Midnight in Paris

"You're going to Paris on your own?!"

I paraphrase, but this was a frequent remark from the majority of people who knew I was going to Paris. They were all remarkably surprised that I was venturing to the world's most romantic city alone. Except my Mother who was just worried that ISIS would choose the past few days to launch their next attack. For those of you wondering, by the way, this blog is so called not because of a love of croissants (though I do have one) or because I will exclusively be blogging about croissants (or, indeed, about trips to France). I will leave you to guess the reason, though given my other blog is called The Cous Cous Diaries, another food themed title seemed appropriate.

I have, indeed, ventured to Paris alone. Believe it or not, as I write this, I can confirm that I have survived. ISIS did not attack Paris (though fellow human beings were not spared terrorism in Normandy on the day of writing) and I have managed to keep the demons of loneliness at bay as I wandered around a city famed for its love and romance. Whilst I did not have a companion with whom I could fall in love, I fell back in love with the city as I knew I would. Perhaps I get carried away with the idealism of it all, maybe it was enjoying breakfast where Jean Paul Sartre and Simone De Beauvoir spent their days (Les Deux Magots) but whatever it was, something about Paris chimes with me.

As I had been before, visiting Paris was never going to be about the sightseeing (though I did find my way to the obvious places) but always about the food. Call me unadventurous but I actually ended up going to the same place for dinner three nights in a row (it was that good), whilst I only went to two breakfast places. Breakfast is usually the highlight of my day when it comes to food on holiday, but I chose a simpler affair here in Paris. Les Deux Magots and Richer both offered fresh juice, toast, croissants (of course) and the hot drink I required to give me energy to wander around until my next meal. For atmosphere and a sense of history, one cannot really beat Les Deux Magots. Alongside this, despite attempting to speak French, the waiter saw straight through me and immediately began conversing in English, as if I were an idiot for even trying. There are also Pokestops near by, if this is something that interests you.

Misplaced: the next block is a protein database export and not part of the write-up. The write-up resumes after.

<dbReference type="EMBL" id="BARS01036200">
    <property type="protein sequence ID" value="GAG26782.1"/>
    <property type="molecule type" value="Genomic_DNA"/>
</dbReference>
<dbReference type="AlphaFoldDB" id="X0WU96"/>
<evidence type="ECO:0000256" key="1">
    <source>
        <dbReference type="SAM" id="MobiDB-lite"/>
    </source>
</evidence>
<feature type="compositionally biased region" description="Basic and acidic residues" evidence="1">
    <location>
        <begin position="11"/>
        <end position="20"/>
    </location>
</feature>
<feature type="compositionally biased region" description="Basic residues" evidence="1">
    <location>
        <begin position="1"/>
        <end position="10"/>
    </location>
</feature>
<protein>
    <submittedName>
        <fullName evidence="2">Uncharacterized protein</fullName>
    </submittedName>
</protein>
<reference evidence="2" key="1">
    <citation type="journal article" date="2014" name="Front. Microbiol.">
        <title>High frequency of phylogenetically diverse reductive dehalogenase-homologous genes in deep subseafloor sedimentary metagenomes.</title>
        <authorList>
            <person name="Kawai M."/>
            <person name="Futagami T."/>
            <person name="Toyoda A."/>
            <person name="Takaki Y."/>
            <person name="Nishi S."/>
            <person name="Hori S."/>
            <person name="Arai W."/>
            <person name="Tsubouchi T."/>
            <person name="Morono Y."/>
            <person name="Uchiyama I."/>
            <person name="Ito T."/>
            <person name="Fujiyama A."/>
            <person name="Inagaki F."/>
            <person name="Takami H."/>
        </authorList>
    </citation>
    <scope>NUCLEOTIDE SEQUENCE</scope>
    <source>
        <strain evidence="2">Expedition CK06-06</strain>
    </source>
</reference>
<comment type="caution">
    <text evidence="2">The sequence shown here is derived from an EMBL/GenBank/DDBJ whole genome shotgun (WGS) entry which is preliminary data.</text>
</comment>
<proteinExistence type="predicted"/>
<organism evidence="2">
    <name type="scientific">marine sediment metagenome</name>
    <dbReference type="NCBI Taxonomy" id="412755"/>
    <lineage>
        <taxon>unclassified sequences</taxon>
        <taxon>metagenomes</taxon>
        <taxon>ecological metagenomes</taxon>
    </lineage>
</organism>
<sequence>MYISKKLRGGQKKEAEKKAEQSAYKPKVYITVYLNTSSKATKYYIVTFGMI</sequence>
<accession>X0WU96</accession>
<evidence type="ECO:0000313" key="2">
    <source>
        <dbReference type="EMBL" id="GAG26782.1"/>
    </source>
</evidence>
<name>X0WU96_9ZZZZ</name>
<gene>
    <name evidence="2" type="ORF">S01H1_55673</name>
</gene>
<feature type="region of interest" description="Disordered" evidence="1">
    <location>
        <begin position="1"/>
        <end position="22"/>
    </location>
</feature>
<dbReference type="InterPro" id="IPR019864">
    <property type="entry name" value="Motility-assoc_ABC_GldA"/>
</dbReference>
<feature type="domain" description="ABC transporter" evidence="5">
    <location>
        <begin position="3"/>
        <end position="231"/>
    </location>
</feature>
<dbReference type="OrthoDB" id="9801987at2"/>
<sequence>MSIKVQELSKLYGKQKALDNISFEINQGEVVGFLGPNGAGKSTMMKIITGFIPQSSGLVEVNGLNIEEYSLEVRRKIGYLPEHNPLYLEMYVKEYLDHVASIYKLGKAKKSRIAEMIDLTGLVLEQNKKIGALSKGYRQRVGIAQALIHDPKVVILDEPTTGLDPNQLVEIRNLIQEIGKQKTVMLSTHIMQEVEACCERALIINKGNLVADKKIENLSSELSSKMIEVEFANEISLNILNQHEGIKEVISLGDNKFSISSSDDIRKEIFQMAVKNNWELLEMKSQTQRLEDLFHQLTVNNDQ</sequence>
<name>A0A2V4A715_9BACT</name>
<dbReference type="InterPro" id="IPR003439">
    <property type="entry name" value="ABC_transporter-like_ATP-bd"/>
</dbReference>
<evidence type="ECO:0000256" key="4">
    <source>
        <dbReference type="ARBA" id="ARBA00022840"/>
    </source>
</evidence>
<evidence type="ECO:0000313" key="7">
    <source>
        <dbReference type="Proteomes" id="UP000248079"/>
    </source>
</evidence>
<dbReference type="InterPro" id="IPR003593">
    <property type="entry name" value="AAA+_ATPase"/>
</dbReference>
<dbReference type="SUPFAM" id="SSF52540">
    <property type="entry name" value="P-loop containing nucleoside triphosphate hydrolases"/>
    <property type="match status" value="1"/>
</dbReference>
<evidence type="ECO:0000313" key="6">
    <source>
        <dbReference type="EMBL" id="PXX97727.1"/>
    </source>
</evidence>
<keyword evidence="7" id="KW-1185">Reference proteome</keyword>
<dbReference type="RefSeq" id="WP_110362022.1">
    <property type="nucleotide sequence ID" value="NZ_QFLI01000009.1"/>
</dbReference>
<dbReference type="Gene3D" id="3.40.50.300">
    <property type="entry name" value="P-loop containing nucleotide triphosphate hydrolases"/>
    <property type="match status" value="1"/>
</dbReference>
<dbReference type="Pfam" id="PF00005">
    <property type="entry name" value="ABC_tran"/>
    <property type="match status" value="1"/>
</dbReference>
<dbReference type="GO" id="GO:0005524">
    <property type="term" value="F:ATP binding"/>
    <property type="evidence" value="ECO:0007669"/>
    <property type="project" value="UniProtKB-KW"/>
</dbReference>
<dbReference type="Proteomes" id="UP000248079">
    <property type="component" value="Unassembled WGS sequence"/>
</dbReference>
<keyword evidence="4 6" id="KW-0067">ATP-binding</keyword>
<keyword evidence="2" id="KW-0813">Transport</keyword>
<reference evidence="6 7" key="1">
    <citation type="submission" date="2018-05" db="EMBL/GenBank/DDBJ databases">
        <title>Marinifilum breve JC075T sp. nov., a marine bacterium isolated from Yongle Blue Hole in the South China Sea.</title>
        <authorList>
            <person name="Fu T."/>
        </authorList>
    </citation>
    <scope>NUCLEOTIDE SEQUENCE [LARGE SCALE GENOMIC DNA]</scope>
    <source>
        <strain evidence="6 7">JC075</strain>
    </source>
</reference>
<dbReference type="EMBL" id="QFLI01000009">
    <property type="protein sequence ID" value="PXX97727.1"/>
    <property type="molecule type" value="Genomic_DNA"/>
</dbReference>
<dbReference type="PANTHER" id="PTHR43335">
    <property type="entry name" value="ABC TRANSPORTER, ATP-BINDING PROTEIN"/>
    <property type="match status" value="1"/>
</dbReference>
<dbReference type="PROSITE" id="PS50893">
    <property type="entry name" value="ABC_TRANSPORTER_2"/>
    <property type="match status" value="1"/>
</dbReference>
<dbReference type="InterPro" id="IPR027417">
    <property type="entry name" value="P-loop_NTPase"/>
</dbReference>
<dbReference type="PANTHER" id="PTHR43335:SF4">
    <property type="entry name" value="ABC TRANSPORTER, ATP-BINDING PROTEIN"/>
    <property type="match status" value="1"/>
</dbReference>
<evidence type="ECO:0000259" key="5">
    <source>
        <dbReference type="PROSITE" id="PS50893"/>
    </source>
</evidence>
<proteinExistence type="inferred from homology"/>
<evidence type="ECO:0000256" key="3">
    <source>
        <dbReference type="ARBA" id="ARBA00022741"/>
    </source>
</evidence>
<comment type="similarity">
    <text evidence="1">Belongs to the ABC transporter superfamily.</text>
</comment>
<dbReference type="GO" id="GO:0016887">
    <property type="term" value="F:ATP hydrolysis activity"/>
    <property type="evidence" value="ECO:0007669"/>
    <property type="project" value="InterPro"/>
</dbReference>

I decided to treat myself on my last day to the George in the Four Seasons hotel. A little bit of fine dining never hurt anyone and, indeed, the meal did not disappoint. Most notable were the two 'half' desserts, pictured, (a tiramisu and, for want of a better name, chocolate roll - though do not let that description fool you, this was some proper cooking on display), though the entire meal was worth writing home about, which, for the record, I did with regular updates to my parents on what I was eating and just how delicious it was. I'm not much of a food writer and this is not a food blog, so I shan't try and give you a detailed breakdown of the ingredients or how they were masterfully brought together on the plate. Instead, just trust me when I say it was worth every Euro even with the current exchange rate.

And I enjoyed the Louvre - free entry if you are under 26 and a citizen of an EU country - and the Eiffel Tower and all the other touristy stuff I did, but the real star of the four days was Richer, though not for breakfast, but for dinner. This was so good I am providing a link to its website so that you can all find it and enjoy it when you next visit Paris. Like all good places should be, it is unassuming and does not look like much from the outside (seriously though, why does everyone feel the need to juxtapose the simple look of a restaurant with the food it serves?) but the food was absolutely delightful. In fact, it was so good I went back again. And again. And on the last night I had two helpings of the dessert, which is easily the best thing I have ever eaten in my life ever and believe me, I have been around when it comes to food. To think I only ate here the first night because it was 30 seconds from my hotel. If you have the chance, it comes with my highest recommendation - just go early because they fill up and there are no reservations.

I suppose I am meant to describe some of these photos. This is the Sacre Coeur. It looks a lot nicer in the photo than it does after walking up the stairs, believe me. Having said that, with all the food and wine I had been having, the stairs were a good way of fooling myself into think I had done some exercise whilst on my excursion.

So that's Paris. It remains a wonderful city to visit - even alone. Don't let ISIS deter you. In case you were worried, the Eiffel Tower is still an eyesore, but a loveable eyesore.

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Raphael Louis Levy

Philosopher | Aspiring Barrister | Blogger | Traveller

About Me

Hi!

 

Thanks for visiting my site. My name is Raphael and I am currently attempting, against coronavirus and administrative incompetence, to complete the BPTC. Before that I was completing my Law degree at the University of Oxford and in ancient history, I was at the University of Cambridge completing an M.Phil. in Philosophy. My first degree was in PPE from the University of Warwick.

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